2. Change all the right-hand values in each pair that are marked as %%UNAVAILABLE%% to match your language, use the website you found from Step 2 and the reference language translations to help with context.
    • Working without a reference
    1. Run ./localisation-tools-py all fin -b, replacing fin with your language's ISO 639-3 code.
    2. Change all the right-hand values in each pair that are marked as %%UNAVAILABLE%% to match your language, use the website you found from Step 2 to help with context.
  3. Run ./localisation-tools.py all fin, replacing fin with your language's ISO 639-3 code and see whether completion is 100 (percent). If not, keep translating (what you're missing is shown in missing) and running this step's command.
  4. Optional: Add your name to the "authors" key (if it's not there already) and update the "last-updated" key.
  5. Commit to SVN: svn ci -m "Your message...". Thanks!

Progress

Updated 8 September 2015. Generated by progresstable.sh.

code CBE* CBC**
uzb 100% 109.13%
eng 100% 100.00%
rus 100% 97.53%
deu 98% 109.57%
nno 98% 96.39%
cat 96% 105.39%
kaa 96% 103.66%
nob 96% 96.87%
tha 96% 89.69%
fin 96% 89.39%
spa 88% 35.17%
kir 86% 33.26%
fra 83% 103.23%
oci 83% 99.80%
uig 83% 92.29%
kaz 83% 91.60%
heb 83% 80.79%
tat 71% 19.77%
sme 66% 21.88%
por 62% 19.64%
eus 58% 22.01%
ava 56% 18.63%
ron 52% 17.35%
arg 52% 16.16%
zho 52% 5.06%

 *CBE: completion by entries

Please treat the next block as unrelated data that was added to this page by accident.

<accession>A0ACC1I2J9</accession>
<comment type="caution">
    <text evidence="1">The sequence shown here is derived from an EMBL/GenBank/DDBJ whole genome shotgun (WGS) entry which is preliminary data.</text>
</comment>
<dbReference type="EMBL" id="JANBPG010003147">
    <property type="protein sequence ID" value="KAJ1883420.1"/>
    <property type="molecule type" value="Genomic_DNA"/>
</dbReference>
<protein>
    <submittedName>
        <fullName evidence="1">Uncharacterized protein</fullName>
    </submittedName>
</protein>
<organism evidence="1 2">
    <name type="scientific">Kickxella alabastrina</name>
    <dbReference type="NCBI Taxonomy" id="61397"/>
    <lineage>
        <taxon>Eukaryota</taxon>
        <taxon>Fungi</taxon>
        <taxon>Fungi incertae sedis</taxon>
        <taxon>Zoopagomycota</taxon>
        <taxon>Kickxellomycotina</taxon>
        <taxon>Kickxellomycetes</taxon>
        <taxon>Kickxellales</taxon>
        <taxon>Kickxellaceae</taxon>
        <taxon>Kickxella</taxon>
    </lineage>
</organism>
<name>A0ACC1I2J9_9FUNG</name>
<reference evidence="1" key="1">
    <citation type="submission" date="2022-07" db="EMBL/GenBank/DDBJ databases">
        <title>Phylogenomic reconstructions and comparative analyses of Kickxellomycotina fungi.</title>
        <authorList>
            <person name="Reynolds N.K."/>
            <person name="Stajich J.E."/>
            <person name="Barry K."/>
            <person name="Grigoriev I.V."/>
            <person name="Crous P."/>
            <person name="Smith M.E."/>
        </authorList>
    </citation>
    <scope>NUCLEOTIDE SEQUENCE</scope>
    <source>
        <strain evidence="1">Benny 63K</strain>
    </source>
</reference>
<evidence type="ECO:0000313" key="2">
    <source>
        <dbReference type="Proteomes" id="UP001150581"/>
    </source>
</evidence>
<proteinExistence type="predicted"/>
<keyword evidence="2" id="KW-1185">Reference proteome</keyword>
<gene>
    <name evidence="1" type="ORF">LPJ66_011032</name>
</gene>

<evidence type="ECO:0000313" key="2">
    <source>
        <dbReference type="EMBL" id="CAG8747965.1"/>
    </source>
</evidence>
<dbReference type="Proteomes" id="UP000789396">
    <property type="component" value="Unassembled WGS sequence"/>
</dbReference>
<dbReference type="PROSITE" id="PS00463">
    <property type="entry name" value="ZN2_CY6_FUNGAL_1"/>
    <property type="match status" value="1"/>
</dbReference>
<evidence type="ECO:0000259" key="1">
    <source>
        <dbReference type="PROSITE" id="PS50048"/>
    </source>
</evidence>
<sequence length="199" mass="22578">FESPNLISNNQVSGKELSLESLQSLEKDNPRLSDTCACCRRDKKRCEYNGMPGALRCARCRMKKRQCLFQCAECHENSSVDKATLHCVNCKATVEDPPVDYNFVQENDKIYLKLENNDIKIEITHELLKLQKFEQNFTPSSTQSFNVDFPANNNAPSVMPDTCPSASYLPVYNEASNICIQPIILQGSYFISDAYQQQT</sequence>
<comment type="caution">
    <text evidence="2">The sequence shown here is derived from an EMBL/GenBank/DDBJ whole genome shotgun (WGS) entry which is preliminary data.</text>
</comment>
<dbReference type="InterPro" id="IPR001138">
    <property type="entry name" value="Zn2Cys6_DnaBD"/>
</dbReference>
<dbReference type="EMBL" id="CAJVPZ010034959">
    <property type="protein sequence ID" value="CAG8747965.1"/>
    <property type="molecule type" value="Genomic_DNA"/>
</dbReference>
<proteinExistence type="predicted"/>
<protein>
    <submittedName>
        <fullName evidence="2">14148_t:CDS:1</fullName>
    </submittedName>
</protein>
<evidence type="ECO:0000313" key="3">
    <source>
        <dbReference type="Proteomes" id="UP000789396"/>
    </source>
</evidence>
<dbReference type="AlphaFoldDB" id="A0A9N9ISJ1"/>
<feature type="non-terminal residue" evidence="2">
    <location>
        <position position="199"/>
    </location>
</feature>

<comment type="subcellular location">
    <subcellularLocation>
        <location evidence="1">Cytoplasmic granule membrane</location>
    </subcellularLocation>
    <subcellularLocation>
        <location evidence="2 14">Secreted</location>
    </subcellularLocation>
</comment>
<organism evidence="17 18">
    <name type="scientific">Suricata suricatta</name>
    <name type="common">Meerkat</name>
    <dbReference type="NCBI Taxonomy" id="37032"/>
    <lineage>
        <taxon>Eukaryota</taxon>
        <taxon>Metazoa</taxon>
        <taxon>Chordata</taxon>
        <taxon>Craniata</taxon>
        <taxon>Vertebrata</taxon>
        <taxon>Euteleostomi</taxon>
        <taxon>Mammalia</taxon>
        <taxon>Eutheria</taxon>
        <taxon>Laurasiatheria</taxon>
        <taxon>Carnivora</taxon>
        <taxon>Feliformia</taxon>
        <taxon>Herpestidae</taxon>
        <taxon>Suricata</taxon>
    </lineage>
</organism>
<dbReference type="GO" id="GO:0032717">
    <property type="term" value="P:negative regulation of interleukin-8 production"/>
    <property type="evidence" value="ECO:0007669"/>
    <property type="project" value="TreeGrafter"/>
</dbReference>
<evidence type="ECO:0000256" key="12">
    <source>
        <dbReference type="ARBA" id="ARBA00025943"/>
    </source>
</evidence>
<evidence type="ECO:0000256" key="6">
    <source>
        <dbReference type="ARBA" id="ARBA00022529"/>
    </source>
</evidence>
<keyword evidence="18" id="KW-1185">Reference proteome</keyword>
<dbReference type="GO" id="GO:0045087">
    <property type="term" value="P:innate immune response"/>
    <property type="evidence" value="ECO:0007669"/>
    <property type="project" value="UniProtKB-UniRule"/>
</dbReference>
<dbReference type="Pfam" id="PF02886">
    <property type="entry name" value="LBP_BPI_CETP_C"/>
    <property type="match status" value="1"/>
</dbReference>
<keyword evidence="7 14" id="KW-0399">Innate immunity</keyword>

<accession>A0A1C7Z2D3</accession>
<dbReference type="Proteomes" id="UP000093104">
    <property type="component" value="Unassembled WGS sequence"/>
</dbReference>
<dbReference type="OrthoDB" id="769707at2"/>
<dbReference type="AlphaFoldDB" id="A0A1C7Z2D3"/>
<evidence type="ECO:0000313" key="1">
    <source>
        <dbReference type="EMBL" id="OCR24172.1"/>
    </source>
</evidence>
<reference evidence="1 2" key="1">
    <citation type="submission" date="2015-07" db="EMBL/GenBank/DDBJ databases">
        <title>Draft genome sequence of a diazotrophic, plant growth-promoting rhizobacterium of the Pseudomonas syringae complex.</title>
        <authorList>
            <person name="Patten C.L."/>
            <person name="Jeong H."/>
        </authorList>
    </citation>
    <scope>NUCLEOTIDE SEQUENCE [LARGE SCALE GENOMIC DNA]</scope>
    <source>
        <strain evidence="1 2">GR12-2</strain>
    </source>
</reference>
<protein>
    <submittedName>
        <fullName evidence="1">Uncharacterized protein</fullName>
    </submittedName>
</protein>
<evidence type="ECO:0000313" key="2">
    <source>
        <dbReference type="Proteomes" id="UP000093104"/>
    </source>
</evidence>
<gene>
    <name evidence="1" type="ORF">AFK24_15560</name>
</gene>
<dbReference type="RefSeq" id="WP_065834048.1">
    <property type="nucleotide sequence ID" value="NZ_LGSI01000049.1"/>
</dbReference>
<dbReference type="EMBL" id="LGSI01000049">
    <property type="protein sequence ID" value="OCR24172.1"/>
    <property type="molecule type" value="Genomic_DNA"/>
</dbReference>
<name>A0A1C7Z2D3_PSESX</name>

**CBC: completion by characters (i.e., ratio of characters to English ~source)

Docs

Credits

Apertium-html-tools grew out of simple-html as features were being added by Sushain Cherivirala during GCI 2013. It's now its own beast, and continues to be maintained primarily by Sushain.

The following people have helped with localisation:

  • Unhammer (Nynorsk Norwegian, Bokmål Norwegian)
  • Lene Antonsen (Northern Saami)
  • firespeaker (Kyrgyz, Kazakh, Russian, Tatar)
  • spectie (Spanish, Catalan, Aragonese)
  • Ilnar (Russian, Tatar)
  • Sushain (Spanish)
  • Aida (Kazakh)
  • hbwashington (Portuguese, Spanish)
  • solinus (Avar, Russian)
  • shopskasalata/kikero (Romanian)
  • Cédric VALMARY (French)
  • Lene Antonsen (Saami)
  • Tolgonay (Kyrgyz)
  • wei2912 (Chinese)
  • Märdan (Uyghur)
  • Flammie (Finnish)
  • inariksit (Finnish)
  • youssef (French)
  • n0nick (Hebrew)
  • vmax = Max Vorobev (Russian)
  • bmansurov (Uzbek)